Last meeting's guest speaker was Cranston Collis who is the Principal of the Kensington Secondary School. Cran is reaching out in the hope of receiving support to purchase several items needed to address the sensory, social, emotional and academic needs of their students at Kensington Secondary School.  They are a school that caters for year 7 to 13 students with special needs.
The plan is to refurbish one of their current classrooms providing a safe multi-sensory room that allows access for all their students. This is currently far beyond the standard scope of funding normally allocated to schools.Without this equipment their students are missing out on vital resources for their special needs and education.
Following Cran's presention he has provided additional information as follows:
Dear Applecross Rotarians,
Thank you for listening to my presentation last Tuesday morning. I feel the need to follow up as from the questions I received I realised I had made some assumptions regarding the level of understanding with regards to what a sensory room actually is. I apologies for being in my ‘special needs bubble’ and thank you for the questions that made me realise this. I will endeavour to clarify for you a little better with this brief follow up address.
A Sensory room is a purpose-built facility that can be controlled to suit the individual needs of someone who may be dysregulated or feeling anxious or even out of control as a result of something in their day to day environment.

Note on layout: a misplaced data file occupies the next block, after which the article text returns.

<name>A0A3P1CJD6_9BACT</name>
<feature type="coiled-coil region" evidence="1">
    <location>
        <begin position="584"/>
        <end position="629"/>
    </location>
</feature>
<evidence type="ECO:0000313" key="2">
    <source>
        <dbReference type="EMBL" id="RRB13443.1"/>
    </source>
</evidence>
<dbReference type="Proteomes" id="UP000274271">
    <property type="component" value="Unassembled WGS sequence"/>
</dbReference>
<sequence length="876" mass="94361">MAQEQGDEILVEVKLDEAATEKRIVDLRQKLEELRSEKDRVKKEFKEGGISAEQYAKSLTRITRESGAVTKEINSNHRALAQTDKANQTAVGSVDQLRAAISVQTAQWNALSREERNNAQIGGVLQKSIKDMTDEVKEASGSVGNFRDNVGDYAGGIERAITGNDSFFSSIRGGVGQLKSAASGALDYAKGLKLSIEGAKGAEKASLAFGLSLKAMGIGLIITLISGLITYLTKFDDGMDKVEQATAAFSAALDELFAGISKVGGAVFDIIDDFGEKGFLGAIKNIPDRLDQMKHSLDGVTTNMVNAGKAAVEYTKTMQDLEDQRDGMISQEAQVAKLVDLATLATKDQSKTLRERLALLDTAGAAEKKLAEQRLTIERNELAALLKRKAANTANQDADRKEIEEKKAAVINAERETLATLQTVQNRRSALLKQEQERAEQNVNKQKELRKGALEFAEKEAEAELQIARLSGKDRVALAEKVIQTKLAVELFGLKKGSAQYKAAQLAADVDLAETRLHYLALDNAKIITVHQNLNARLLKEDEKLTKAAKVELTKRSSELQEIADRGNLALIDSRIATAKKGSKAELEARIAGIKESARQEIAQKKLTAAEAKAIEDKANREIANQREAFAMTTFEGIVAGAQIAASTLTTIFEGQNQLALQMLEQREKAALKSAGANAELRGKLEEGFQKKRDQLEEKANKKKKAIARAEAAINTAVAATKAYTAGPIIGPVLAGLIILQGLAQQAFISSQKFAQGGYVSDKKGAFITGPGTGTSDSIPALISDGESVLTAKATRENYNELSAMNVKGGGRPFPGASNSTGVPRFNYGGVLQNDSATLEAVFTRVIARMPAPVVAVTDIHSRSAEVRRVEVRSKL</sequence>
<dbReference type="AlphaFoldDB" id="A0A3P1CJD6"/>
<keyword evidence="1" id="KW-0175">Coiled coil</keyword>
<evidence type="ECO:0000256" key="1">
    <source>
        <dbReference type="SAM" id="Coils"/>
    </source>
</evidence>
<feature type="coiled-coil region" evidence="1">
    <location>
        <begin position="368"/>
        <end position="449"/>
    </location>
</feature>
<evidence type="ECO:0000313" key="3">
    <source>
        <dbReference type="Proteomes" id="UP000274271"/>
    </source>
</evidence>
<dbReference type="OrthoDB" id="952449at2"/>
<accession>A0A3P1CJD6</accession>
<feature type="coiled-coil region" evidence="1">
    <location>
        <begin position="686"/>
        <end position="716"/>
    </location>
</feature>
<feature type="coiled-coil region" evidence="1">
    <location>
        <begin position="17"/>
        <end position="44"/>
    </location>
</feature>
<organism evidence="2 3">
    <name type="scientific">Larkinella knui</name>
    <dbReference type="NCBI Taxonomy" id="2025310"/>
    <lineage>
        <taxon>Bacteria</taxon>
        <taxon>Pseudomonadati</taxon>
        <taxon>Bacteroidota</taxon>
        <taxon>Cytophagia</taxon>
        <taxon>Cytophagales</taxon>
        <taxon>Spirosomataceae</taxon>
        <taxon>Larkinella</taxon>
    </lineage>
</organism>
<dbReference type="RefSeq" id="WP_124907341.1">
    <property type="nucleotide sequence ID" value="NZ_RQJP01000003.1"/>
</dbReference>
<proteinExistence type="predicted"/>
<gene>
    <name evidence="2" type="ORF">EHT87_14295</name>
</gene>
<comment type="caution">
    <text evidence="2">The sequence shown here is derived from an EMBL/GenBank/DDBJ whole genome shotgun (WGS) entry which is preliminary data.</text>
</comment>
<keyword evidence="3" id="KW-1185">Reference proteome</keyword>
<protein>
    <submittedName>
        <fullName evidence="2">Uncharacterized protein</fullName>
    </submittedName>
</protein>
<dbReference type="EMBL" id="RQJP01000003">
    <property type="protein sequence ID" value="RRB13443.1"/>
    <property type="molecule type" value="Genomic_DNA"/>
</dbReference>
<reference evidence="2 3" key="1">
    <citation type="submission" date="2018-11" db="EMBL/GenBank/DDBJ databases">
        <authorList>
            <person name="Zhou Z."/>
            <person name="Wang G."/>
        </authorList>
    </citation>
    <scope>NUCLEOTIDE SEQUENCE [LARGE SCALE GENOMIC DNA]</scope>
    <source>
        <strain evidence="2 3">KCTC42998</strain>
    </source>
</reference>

We all receive information from our environment and process this information without the need to directly attend to it. We move, see, touch, smell and taste without realising our brain is actually carrying on a multitude of processes to allow these things to happen automatically or subconsciously, this is called sensory processing. People who have problems with this have what is known as Sensory Processing Disorder. To have a diagnosis means you are unable to function without some kind of assistance. This may be in one or more of the sensory areas. One example, common to students with special needs, relates to touch and fine motor sensory processing. This presents with a student having difficulty in holding a pencil (writing), using the correct pressure (constantly breaking pencil).
Considering another example, a student with Autism may find the noise of the classroom overwhelming. Removing them to a calm place where their favourite music can be played at their desired volume or images of an underwater seascape can be projected onto a wall and viewed. This acts as a powerful tool for returning the student to a mental state wear they are much less likely to engage in out of control violent or dangerous behaviour. It also means parents are not called as frequently to collect their child, having to leave work or lose much needed respite. Staff are also given another extremely effective behaviour management tool, decreasing the chance of being assaulted or injured and the resulting sick, workers compensation or stress leave. The student is also much more likely to be able to reengage in class learning activities.
The multi-sensory room provides a multitude of learning experiences other than learning to control behaviour through the soothing of the five senses. It also helps to build key developmental skills such as cause and effect, hand eye coordination and fine motor skills.   
I hope this has helped with some of the points raised on Tuesday morning. Please feel free to email me for more clarification or more questions. Thanks.